by Richy Craven
Villains are always one of the hardest part of a story to get right. The Batman comic books have been running for over 70 years now and that invariably means that for every iconic bad guy like the Joker or Bane there are at least three who were dreamt up the night before by the writer basing a character around a random object.
How else can you explain…
1. Calendar Man
Ladies and gentlemen! In the blue corner we have Batman, the Dark Knight. A billionaire master detective proficient in dozens of martial arts who is packing an arsenal of gadgets that would make James Bond turgid with envy.
And in the red corner we have…a guy who always knows whether or not it’s a leap year.
Calendar Man was a criminal who based his activities around the holidays and specific dates, which–unless not knowing how many days there are in February has been Batman’s secret weakness all along–we’re guessing wasn’t hugely effective. Sure enough Batman tended to beat his ass like a piñata every time he showed his face. Hell! Even Robin managed to take him down solo once.
Attempts were made to de-ridiculize Calendar Man by turning him into a Hanibal Lecter-type villain incarcerated at Arkham. The newly designed CM had the months of the year tattooed around his forehead making that the least intimidating prison tattoo since the “Property of Killer Croc” tramp stamp.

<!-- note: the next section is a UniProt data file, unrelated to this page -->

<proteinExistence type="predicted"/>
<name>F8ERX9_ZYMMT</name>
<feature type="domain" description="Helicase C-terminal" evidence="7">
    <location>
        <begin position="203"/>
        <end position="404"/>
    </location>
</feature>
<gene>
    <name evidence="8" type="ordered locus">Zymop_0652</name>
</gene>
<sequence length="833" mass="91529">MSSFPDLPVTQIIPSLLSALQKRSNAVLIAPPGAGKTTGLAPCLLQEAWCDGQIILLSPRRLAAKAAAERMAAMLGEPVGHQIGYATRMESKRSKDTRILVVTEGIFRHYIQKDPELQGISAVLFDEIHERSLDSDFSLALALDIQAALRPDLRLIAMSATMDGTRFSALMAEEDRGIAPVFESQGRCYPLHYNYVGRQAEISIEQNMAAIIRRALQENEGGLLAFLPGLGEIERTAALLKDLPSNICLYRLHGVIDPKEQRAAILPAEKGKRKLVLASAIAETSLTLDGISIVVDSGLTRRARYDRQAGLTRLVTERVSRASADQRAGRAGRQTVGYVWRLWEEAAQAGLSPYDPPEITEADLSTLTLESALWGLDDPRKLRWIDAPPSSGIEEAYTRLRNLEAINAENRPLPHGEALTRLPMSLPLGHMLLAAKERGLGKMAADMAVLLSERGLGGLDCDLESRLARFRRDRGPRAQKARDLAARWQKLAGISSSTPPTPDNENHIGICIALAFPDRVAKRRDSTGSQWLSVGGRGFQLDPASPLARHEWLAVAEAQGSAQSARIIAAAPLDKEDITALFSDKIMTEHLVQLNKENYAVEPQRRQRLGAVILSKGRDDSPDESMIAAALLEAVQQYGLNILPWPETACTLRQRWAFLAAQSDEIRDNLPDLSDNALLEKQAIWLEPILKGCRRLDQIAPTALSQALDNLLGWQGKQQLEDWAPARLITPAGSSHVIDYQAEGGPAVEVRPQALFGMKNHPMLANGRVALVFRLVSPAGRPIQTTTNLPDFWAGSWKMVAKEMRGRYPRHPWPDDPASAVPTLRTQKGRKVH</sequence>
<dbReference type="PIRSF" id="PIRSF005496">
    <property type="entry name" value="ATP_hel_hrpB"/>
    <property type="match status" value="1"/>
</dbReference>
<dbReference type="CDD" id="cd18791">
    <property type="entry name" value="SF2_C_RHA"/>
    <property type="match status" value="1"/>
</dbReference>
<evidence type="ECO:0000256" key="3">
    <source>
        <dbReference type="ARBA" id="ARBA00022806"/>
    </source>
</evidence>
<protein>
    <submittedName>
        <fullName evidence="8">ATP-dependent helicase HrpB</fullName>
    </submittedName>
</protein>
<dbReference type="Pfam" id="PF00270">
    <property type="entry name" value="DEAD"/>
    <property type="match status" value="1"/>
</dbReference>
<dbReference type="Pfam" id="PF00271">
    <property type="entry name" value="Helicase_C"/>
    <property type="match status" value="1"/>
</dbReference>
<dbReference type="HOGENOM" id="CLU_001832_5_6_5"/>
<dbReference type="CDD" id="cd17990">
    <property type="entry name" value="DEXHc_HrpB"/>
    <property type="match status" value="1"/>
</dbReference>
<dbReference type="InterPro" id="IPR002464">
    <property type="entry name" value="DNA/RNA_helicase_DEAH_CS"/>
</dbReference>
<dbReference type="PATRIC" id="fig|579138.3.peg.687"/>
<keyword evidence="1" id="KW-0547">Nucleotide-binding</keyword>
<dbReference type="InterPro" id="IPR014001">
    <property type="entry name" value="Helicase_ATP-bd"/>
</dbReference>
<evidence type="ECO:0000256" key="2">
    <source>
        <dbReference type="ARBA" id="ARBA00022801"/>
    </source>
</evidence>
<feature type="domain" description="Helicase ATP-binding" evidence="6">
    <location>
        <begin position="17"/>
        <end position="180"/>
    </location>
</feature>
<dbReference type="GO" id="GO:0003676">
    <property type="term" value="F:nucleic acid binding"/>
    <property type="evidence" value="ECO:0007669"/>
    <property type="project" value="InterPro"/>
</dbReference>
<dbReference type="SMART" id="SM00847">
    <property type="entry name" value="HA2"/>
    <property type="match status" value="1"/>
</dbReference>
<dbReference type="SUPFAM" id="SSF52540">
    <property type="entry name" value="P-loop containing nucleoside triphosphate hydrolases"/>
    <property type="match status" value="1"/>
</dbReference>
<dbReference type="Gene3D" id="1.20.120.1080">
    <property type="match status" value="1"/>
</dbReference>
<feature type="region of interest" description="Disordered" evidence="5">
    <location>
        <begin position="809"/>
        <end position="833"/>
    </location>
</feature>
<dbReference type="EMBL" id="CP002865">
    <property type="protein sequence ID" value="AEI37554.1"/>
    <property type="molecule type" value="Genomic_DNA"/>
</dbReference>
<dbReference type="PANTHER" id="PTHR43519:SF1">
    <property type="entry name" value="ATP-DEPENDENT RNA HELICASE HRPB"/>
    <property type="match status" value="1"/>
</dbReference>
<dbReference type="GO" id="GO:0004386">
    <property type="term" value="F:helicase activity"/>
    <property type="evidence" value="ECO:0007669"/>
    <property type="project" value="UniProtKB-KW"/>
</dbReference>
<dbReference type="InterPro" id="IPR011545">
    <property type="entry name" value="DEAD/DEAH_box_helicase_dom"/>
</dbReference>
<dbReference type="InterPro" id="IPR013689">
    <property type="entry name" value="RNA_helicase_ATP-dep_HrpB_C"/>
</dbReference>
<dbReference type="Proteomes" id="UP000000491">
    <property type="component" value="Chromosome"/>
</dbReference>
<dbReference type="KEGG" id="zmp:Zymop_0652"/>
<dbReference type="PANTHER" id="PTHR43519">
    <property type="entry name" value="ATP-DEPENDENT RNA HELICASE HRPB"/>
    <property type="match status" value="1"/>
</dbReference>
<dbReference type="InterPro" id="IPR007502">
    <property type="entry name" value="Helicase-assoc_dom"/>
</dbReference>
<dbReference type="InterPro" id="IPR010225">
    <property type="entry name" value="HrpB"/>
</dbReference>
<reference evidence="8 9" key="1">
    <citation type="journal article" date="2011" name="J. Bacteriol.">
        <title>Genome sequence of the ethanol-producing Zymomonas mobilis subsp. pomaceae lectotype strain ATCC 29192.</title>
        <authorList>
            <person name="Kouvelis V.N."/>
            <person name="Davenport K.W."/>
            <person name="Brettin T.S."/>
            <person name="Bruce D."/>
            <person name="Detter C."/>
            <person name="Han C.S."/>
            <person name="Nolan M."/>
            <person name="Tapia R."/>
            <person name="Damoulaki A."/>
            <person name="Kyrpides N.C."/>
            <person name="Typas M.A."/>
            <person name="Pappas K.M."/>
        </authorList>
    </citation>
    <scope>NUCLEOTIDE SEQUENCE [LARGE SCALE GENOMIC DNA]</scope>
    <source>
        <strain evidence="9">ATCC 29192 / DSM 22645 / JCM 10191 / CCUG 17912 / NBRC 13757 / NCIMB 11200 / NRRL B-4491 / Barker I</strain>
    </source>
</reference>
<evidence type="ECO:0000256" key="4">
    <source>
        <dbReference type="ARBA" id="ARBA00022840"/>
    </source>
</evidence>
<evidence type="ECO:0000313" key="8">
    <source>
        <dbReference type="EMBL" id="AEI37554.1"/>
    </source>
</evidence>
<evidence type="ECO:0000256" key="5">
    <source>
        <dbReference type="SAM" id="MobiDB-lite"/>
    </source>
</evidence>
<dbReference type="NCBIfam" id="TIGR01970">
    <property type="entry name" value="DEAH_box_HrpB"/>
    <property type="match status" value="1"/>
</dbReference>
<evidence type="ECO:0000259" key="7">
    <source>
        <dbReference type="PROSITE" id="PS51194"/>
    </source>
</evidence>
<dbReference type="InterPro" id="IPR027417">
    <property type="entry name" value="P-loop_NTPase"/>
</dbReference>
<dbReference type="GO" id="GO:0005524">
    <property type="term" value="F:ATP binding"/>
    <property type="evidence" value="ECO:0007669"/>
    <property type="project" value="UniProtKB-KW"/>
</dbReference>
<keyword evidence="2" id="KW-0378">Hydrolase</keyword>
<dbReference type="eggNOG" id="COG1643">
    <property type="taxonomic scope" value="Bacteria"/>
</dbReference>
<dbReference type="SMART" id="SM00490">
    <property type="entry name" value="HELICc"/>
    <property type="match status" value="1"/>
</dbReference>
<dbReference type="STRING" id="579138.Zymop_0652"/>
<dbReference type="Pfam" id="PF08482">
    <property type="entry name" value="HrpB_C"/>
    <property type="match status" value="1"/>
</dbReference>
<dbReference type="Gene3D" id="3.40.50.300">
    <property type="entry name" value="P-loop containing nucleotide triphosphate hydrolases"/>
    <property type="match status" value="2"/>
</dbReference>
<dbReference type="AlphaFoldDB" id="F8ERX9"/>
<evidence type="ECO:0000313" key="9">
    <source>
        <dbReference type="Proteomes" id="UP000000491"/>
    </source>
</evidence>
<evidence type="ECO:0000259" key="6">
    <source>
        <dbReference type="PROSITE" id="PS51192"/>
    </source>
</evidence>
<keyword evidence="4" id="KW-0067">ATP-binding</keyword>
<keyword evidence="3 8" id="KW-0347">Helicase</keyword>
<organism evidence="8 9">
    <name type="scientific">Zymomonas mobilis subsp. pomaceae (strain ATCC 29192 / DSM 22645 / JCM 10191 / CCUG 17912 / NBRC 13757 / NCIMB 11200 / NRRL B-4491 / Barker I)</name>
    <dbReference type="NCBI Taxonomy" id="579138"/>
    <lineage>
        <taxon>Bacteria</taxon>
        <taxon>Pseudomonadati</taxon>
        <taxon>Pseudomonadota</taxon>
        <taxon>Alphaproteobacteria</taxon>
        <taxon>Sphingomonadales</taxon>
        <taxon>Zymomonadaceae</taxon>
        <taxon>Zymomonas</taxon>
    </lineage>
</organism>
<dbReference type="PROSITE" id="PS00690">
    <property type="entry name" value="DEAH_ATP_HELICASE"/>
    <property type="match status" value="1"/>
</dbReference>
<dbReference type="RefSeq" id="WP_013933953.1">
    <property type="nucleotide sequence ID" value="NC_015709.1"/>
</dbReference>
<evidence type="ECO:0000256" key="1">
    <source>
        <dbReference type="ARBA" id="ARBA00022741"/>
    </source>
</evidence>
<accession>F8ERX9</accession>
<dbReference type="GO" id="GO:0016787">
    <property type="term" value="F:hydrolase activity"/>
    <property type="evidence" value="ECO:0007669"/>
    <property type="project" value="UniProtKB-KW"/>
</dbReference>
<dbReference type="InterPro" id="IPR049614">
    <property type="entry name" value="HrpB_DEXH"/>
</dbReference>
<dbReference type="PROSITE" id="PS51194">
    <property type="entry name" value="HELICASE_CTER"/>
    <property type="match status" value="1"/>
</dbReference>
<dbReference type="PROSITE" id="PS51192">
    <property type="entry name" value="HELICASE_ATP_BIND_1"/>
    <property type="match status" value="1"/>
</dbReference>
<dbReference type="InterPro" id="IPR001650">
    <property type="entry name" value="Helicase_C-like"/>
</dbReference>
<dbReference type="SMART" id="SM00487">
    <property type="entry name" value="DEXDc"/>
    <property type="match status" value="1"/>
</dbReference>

Forget Batman or Robin, Calender Man could have been taken down by Alfred (and not even badass Michael Caine version of Alfred either).
2. Bag O’Bones
When Ned Creegan was exposed to high levels of radiation he became the living x-ray “Bag O’Bones” (because comic book writers have a limited understanding of how radiation works) and took to the streets of Gotham to battle Batman in a sure contender for the “Worst decision ever” award.
Since Batman is responsible for more broken bones than osteoporosis, all Bag O’Bones was doing was giving our Caped Crusader an opportunity to admire his own handiwork. You just know that Bats used this once-in-a-lifetime chance to view bones breaking in real time to perfect his multiple fracture technique
The only advantage that Creegan’s abilities give him is that, presumably, the doctors had an easier time assessing the damage once he’d been carted off to the E.R.
Okay, technically BoB had other powers, like the ability to shoot electrical blasts. But each of these blasts takes months off of his life and if we’re considering something that slowly kills you as a superpower then we have good news for any smokers out there.
3. Mr. Camera
Look, we get that, in order to be taken seriously as a criminal in Gotham, you need some sort of gimmick but it seems increasingly like some of the villains’ choices of code names had less to do with intimidation and more to do with the fact that there was a sale on at Radio Shack.
Mr. Camera’s whole claim to supervilliany was that his helmet was a giant, functioning polaroid camera. Now, this could arguably be useful if your evil plans involved copying sensitive information or blackmailing people in compromising positions but this evidently never occurred to Mr. Camera as he just chose to steal stuff (more cameras of course) in the least practical outfit possible.
The character was a minor one-shot villain back in the 1950s but he was so idiotic that a recent artist resurrected him for the Batman: The Brave and the Bold comic book and TV series just so Bruce could punch him in the face again for being so goddamned stupid. Aptly, in the episode where he appears, the only picture that Mr. Camera gets to take is one of Batman’s fist approaching the lens at terminal velocity.